This time last year, then Sunderland boss Phil Parkinson made what proved to be the best signing of his ill-fated tenure at the Stadium of Light by bringing in six-foot tall centre half Bailey Wright on loan for the remainder of the 2019-20 season.
The 27-year-old Australian international had come through the ranks at Preston North End, and his form there had seen him selected for his home nation’s 2014 World Cup squad and the Lancashire side promoted from League 1 in 2015. He then went on captained Lee Johnson’s enigmatic Bristol City side as it moved up the ranks to become Championship promotion contenders, making 71 appearances over four seasons including their run to the semi-finals of the EFL Cup in 2017-18.
However, a series of injuries in 2018-19 meant he lost his place in the Robins’ side, and the loan move to Wearside made sense for all involved. Wright was pleased to be coming to a big club with the prospect of being part of a side that would be surely challenging for promotion come the season’s end, and it was clear from the outset that, with his Bristol City contract expiring in the summer, the loan could be made permanent if he proved a success.
On signing on the dotted line before a photoshoot at the Academy of Light, Wright commented:
I’m delighted to be here and I’m looking forward to getting to work. I’ve played League One football before and I’ve been promoted, so I understand the qualities required to succeed at this level. I’ve had a few chats with the manager, and I want to be a part of what he’s building.
For Sunderland manager Phil Parkinson, this was an important signing as he looked to make us hard to beat following a terrible run of form at the end of 2019:
We are delighted to welcome Bailey to the club. He is an experienced player and he has captained Bristol City. We are looking forward to working with him. He adds competition at the back, which is something I felt we needed, and he is an excellent character. He will be a valuable addition to the group.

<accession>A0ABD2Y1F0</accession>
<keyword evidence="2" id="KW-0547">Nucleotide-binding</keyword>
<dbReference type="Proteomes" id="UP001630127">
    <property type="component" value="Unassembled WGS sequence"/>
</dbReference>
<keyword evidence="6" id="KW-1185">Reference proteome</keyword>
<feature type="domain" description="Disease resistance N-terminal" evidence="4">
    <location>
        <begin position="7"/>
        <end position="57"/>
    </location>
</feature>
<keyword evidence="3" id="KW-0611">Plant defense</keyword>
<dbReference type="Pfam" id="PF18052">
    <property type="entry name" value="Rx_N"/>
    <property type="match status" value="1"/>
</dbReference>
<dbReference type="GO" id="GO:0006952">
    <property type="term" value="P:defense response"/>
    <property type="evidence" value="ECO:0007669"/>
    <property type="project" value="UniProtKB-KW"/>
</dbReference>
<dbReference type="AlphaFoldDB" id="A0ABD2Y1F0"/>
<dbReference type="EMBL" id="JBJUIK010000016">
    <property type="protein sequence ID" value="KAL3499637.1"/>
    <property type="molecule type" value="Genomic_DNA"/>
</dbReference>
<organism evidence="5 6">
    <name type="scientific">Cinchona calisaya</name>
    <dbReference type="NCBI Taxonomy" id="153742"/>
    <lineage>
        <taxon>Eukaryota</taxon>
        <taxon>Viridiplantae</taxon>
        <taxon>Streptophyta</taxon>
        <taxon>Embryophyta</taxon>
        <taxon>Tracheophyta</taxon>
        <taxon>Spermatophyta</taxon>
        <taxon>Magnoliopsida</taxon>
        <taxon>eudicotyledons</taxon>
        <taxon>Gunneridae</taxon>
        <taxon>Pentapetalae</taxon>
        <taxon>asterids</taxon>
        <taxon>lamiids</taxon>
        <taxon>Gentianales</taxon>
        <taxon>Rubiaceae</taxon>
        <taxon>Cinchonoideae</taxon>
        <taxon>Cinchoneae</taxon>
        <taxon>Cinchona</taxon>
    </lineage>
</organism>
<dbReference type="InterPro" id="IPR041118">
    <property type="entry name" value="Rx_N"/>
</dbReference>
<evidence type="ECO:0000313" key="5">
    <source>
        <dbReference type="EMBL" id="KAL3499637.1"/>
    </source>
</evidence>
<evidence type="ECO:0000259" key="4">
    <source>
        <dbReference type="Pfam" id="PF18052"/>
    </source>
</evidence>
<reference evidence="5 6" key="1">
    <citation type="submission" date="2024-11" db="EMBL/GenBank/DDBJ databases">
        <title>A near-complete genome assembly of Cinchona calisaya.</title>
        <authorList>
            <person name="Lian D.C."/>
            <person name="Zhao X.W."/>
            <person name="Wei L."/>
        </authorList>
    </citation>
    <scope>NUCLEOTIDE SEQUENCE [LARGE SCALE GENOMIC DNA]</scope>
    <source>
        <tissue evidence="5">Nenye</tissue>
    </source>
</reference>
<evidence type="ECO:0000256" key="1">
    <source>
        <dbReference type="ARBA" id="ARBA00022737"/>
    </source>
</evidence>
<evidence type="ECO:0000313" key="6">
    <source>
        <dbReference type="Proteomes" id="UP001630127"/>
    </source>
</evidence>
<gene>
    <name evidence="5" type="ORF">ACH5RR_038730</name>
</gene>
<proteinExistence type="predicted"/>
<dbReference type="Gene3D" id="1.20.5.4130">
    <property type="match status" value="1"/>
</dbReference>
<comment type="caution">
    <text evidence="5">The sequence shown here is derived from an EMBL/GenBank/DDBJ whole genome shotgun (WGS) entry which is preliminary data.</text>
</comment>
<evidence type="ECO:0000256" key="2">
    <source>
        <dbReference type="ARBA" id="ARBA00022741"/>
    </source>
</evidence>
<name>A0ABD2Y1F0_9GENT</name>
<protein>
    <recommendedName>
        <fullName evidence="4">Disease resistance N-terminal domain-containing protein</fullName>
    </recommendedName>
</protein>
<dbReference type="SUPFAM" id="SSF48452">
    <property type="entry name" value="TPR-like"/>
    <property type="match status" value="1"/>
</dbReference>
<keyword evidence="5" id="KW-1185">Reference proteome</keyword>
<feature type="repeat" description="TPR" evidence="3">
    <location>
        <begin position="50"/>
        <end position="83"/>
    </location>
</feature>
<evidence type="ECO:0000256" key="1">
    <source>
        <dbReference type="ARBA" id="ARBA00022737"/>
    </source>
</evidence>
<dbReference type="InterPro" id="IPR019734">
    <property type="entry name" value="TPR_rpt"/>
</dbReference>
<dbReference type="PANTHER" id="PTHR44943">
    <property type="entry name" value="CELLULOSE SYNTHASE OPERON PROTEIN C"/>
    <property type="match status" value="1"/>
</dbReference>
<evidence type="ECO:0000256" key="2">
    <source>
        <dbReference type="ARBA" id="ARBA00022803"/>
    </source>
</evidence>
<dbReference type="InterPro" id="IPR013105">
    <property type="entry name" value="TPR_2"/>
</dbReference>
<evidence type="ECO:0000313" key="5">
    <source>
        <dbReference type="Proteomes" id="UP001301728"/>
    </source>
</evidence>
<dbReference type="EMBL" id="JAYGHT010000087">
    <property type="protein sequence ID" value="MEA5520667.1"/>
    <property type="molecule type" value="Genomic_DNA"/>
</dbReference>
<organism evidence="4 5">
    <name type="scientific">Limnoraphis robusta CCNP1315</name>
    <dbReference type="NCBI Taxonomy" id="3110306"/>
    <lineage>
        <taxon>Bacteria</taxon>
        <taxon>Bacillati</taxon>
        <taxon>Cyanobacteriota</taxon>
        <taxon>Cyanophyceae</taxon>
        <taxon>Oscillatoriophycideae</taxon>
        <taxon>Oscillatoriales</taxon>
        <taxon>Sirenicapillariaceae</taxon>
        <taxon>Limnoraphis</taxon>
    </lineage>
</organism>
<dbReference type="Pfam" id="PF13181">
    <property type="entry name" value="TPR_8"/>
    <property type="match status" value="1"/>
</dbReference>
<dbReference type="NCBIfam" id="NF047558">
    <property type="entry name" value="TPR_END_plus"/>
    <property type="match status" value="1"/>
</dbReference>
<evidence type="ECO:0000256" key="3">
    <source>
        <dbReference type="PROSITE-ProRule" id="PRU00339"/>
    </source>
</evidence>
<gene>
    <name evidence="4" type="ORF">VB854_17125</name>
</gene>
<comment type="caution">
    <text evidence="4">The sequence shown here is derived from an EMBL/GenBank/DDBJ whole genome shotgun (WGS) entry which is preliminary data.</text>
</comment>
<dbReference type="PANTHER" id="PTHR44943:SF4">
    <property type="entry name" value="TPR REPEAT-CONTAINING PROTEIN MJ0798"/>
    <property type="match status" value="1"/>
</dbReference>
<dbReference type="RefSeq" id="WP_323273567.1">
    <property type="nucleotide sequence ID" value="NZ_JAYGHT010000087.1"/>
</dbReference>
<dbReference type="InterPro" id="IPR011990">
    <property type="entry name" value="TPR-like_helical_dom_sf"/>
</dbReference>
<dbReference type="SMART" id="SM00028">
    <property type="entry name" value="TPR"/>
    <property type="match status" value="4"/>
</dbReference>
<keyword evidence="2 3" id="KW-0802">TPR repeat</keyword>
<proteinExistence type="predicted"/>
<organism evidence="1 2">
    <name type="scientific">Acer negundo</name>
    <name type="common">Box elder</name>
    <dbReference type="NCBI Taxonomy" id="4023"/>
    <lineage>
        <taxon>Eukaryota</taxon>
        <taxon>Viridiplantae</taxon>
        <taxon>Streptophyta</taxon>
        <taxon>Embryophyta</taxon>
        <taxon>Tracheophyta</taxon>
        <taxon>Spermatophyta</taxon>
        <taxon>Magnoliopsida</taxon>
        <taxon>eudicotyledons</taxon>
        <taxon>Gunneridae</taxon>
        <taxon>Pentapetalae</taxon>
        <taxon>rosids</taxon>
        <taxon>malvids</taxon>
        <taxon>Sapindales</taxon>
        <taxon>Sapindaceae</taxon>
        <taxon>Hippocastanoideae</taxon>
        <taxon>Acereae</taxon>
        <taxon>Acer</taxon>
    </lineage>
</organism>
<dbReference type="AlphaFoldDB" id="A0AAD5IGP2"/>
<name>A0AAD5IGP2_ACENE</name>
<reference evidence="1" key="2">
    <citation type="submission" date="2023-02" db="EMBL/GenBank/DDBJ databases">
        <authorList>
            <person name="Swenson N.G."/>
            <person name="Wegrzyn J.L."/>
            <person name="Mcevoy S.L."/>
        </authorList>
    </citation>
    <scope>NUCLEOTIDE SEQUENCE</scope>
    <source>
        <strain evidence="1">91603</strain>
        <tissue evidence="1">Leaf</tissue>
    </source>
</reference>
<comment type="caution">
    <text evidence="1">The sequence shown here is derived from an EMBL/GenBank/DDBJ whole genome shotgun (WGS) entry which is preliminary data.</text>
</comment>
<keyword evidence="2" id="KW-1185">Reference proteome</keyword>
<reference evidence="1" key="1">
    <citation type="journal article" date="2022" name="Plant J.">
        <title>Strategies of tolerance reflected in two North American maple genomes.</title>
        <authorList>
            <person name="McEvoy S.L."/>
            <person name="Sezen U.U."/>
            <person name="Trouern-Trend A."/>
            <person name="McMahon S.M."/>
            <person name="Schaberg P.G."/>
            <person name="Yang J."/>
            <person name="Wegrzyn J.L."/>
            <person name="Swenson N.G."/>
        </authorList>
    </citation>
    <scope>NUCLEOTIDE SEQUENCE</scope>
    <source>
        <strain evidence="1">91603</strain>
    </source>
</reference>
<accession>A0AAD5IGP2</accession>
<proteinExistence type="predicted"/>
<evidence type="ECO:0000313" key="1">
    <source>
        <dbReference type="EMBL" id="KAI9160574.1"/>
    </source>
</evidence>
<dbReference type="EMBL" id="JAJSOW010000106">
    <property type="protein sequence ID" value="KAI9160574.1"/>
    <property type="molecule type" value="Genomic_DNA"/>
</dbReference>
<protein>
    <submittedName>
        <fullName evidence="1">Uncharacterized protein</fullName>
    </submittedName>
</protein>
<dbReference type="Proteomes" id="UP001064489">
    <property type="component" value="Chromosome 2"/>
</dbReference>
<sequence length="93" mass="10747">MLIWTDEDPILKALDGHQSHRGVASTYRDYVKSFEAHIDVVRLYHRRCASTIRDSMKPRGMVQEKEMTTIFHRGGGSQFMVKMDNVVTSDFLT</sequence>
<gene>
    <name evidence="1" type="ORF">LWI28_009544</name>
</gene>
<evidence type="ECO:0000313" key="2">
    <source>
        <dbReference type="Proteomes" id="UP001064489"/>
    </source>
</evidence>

Parkinson wasn’t wrong in thinking that Wright would add character and quality to a back four that had lacked authority and leadership throughout the club’s time in League 1. He impressed with his aerial ability and calmness on the ball during in his first outing as Sunderland ground-out a 1-0 away victory on a beach of a pitch down at Tranmere Rovers, and Wright’s performances in a winning run during February earned him praise from his manager and fans alike, before an injury against Oxford away and later the coronavirus pandemic cut short a promising start to his Sunderland career.
With Wright sidelined and replaced by Alim Ozturk, the Lads’ form dropped off significantly - a stuttering win at home to Bristol Rovers, a draw at home to Gillingham and away defeats to Coventry and the Gas left Sunderland outside the top six on Points Per Game when the season was curtailed by the EFL.
However, as was expected, he signed a permanent deal at the Stadium of Light in August, ahead of the current season. Fate would see Wright reunited with his former manager after Parkinson’s departure, something Lee Johnson was keen to point out on his arrival at the club, and our record in the 20 games in which we’ve had the big man at the back is a pretty good - W10 D5 L5 - a 67% win ratio.
The Melbourne-born defender may lack a bit of pace, but his heading and ability to read the game to make vital blocking challenges to stop opposition attacks is unrivalled amongst our current crop of centre backs. Couple this with his attacking threat at set pieces (his scoring record of 2 in 20 is significantly better than Danny Graham’s) and it’s plane to see why he’s probably first name on the team sheet right now.